1. Nepal Bans Commercial Surrogacy

The Supreme Court of Nepal has banned commercial surrogacy in the country—delivering a win for women and children alike. Some commentators are twisting the news saying it would negatively effect gay couples in Israel who previously relied on Nepal’s surrogacy business. As we have long held, no one—gay, straight, married, or single—has a right to a child via surrogacy—in Nepal, or elsewhere. The decision is under appeal, which we will monitor and keep you informed.

2. Vermont Opens it First Surrogacy Agency

One step forward in Nepal, a step backwards here in the United States. The state of Vermont has opened its first surrogacy agency. Vermont Surrogacy Agency will pay women $25,000 to participate in the practice and have already “matched” three couples with surrogates. While those in favor of the practice are hailing this as a win for family equality, we mourn for the women and children who will be hurt in this process. And there’s not enough money in the world to make that right.

3. New Bill in California Declares Sperm and Egg Donors Not to Be Legal Parents

A new bill in the California State Senate to adopt a State Assembly measure to “modernize” the state’s laws will “protect families, particularly gay and lesbian couples, using assisted reproduction methods and would ensure that sperm and egg donors are not legally considered a parent.” It’s hard to see how a bill that legally redefines what is biologically undisputable can be taken seriously, but welcome to the new age of family equality. Modern? Perhaps. Truthful? Certainly not!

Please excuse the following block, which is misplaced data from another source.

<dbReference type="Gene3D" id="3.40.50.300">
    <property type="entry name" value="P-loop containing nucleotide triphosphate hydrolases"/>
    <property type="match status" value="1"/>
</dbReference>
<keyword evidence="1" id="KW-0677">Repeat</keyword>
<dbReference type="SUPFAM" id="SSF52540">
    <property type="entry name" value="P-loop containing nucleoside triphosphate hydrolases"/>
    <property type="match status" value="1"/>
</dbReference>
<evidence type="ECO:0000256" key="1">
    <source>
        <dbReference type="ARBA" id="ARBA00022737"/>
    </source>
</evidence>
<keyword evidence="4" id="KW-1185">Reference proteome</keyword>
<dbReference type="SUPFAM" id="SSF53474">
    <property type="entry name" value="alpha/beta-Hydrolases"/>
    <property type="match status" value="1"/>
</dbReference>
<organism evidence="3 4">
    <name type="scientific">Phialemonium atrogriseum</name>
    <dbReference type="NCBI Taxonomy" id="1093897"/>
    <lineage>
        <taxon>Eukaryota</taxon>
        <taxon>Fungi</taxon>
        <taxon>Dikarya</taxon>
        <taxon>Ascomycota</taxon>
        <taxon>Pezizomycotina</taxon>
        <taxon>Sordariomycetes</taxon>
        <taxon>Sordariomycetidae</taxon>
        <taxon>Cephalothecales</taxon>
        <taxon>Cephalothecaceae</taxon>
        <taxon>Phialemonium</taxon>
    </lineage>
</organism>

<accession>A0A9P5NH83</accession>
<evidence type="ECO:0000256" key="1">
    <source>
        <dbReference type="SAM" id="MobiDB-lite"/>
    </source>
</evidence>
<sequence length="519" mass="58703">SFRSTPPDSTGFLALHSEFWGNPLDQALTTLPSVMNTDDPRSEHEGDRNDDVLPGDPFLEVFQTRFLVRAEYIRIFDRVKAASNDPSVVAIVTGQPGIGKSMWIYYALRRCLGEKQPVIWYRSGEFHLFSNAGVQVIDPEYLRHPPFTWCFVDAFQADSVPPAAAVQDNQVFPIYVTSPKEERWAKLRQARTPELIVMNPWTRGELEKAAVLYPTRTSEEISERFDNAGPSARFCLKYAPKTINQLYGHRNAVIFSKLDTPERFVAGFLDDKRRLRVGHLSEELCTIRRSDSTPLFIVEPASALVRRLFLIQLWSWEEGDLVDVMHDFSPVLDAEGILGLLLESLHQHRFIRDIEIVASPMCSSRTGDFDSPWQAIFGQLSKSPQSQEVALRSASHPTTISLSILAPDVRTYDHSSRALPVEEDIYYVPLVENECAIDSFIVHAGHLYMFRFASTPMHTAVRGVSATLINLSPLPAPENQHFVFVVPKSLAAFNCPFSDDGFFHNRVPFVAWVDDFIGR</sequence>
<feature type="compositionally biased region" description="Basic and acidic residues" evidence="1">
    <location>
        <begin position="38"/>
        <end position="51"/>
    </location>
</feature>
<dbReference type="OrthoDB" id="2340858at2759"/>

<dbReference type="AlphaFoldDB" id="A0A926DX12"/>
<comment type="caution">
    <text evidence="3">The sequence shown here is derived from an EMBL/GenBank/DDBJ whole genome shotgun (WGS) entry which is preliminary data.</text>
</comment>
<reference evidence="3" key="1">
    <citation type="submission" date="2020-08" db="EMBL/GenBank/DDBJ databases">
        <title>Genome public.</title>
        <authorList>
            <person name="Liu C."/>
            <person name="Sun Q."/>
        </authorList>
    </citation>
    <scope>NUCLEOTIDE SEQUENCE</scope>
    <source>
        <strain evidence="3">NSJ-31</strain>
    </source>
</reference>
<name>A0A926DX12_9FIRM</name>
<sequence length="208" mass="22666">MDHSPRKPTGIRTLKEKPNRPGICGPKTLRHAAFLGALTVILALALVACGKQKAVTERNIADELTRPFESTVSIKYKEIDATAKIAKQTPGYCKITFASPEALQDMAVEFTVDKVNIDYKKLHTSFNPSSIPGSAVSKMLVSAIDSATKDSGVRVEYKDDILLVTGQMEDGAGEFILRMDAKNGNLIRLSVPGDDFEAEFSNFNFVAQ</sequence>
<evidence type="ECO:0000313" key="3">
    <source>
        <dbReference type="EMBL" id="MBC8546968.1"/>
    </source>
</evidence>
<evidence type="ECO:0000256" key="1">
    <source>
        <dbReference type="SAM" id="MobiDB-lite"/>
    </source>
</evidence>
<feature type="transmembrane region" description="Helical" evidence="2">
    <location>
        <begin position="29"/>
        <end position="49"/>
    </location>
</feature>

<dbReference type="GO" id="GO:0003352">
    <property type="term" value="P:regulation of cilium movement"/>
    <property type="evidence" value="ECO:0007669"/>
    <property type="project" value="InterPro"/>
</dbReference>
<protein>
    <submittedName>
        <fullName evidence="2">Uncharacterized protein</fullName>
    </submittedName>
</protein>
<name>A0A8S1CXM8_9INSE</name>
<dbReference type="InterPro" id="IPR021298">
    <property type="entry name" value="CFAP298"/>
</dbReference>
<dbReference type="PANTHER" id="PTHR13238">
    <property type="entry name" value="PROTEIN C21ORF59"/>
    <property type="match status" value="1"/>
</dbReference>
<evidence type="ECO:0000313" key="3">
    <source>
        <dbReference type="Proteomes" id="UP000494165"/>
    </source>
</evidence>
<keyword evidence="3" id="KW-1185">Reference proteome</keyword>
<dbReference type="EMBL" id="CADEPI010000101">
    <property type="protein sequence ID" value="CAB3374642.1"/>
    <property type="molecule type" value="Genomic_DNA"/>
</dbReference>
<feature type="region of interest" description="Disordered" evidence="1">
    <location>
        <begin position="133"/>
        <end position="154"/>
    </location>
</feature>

4. First Dutch Donor-Egg Baby Born

Earlier this week the first woman to undergo egg donation within the country gave birth to a baby girl. Previously, egg donation was illegal in the country, and women looking to conceive had to look outside the country. Advocates of the practice laud this as progress. If progress is supporting a practice that relies on the commodification of the female body, no thank you. We’ll pass.

5. Physician Assisted Suicide Group Fined in Minnesota

Final Exit Network, a pro physician assisted suicide group, was fined $30,000 on Monday for assisting in the 2007 death of a Minnesota woman. The woman they aided in killing was not terminally ill, but suffered from chronic pain. Most advocates of the practice hold that physician assisted suicide should be legal but limited to those in the final stages of their lives. In this case neither was true. Just further evidence that even the supposed regulations and safety precautions will be ignored by those intent on using the power of medicine to kill.

This Week in Bioethics Archive

Image by Stew Dean via flickr (CC BY-SA 2.0)

Author Profile

Christopher White, Ramsey Institute Project Director